Senate election reforms announced, including preferential voting above the line
Legislation to overhaul the way Australians vote for senators will be introduced into Parliament House today.
Prime Minster Malcolm Turnbull announced the changes, which are designed to make it harder for crossbenchers to get elected if they have a tiny proportion of the vote.
Mr Turnbull said the legislation included the option of preferential voting above the line, meaning that voters could number up to six boxes and have their vote counted as formal.
The legislation will also propose:
- Reducing the number of informal votes when voting below the line by increasing the number of allowable "mistakes" from three to five
- The abolition of group and individual voting tickets
- Allowing political parties (at their discretion) to have their logo included on the ballot paper
Mr Turnbull said the current system had been taken advantage of.
"The last Senate election was widely criticised," he said.
"Australians were astonished to see people elected to the Senate whose primary votes were a fraction, in the case of one senator from Victoria, about half of 1 per cent of the vote."
The announcement follows a Senate report on the issue, which also proposed that the party membership requirement be increased to 1,500 from its current level of 500.
That proposal was dumped following negotiations with the Greens, who opposed the increase.
Greens likely to benefit
The announcement has been welcomed by the Greens, who are likely to benefit from the extermination of smaller contenders for the balance of power in the Senate.
Greens leader Richard Di Natale said his party had been putting forward legislation for similar reform for more than a decade.
"The only people who support the current system are the faceless men and factional operators who can wield power and influence in back rooms," he said.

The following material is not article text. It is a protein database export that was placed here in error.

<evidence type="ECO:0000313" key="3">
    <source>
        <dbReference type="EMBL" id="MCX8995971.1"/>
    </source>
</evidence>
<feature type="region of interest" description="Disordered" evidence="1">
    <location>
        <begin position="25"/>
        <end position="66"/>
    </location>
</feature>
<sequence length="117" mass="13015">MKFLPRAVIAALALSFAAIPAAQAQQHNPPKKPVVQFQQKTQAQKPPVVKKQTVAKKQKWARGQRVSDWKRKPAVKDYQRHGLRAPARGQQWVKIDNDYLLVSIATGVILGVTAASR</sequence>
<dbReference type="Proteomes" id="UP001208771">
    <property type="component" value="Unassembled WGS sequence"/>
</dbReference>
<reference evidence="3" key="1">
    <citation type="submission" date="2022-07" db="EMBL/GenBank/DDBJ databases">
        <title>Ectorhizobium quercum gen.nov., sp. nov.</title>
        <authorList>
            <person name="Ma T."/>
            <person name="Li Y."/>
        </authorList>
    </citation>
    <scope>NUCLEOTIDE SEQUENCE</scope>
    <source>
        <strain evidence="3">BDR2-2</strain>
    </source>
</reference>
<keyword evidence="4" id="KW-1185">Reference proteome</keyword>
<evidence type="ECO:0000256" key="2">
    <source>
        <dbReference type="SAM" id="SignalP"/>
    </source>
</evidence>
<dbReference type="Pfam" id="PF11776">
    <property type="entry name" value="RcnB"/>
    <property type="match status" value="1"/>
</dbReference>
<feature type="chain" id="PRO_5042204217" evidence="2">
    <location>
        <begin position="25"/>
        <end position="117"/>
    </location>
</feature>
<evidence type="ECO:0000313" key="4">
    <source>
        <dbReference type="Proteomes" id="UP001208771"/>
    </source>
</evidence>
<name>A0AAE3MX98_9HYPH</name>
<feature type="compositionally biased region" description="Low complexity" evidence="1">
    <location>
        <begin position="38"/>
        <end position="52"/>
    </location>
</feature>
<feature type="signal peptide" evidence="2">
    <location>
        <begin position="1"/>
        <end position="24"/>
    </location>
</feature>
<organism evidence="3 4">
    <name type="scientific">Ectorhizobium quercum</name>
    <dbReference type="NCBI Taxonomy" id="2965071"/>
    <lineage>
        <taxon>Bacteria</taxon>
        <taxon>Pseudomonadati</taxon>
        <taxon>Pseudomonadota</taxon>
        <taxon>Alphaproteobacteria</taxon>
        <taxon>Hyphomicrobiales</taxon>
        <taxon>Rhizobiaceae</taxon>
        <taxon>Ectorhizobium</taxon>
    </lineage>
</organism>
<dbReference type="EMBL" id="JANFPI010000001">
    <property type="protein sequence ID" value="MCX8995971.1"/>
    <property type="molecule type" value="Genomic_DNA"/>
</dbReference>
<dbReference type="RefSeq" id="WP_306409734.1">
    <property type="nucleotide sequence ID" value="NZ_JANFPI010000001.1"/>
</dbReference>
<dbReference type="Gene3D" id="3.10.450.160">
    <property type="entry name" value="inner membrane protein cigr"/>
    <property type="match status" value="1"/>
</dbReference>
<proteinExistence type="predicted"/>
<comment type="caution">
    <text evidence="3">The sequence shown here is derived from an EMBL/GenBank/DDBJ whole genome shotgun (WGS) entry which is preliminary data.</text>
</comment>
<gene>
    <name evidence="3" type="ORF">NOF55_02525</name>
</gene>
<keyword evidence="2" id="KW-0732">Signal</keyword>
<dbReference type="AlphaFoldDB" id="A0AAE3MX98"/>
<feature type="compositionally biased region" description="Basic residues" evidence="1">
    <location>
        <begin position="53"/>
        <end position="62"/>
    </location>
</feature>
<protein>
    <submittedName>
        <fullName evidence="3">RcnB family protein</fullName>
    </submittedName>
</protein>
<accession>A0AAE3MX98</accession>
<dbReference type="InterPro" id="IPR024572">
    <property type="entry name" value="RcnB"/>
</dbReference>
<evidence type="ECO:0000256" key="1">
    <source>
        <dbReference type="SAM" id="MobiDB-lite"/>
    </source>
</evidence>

"We will be looking very closely at this bill through the inquiry process to ensure it achieves the goal of putting power back in the hands of voters."
He called on the Opposition to support the legislation, though Senator Sam Dastyari this morning called for care when "racing through" reform.
Citing internal Labor analysis, Senator Dastyari said the changes would lead to a significant boost in informal voting.
There is some information currently that shows that it would increase the informal vote by 800,000 people," he said.
"We're talking about first generation migrants, people who are already disenfranchised... This is a policy that will harm and hurt the most vulnerable people in our society."
ABC election analyst Anthony Green said the legislation, if passed, meant the smaller parties would not be able to direct preferences to each other.
"They will not be able to do the preference harvesting they have done in the past," he said.
"They might all stand again [but] the more candidates that stand, the less chance the little parties have of being elected."
Minor parties spoke out last week about the proposals, with some threatening to target marginal seats in retaliation if passed.
Political consultant Glenn Druery confirmed that he was helping coordinate discussions and said a preliminary hit list of 17 marginal seats has been compiled, including that of Immigration Minister Peter Dutton.
He said the Coalition could lose up to six seats.
Source: ABC News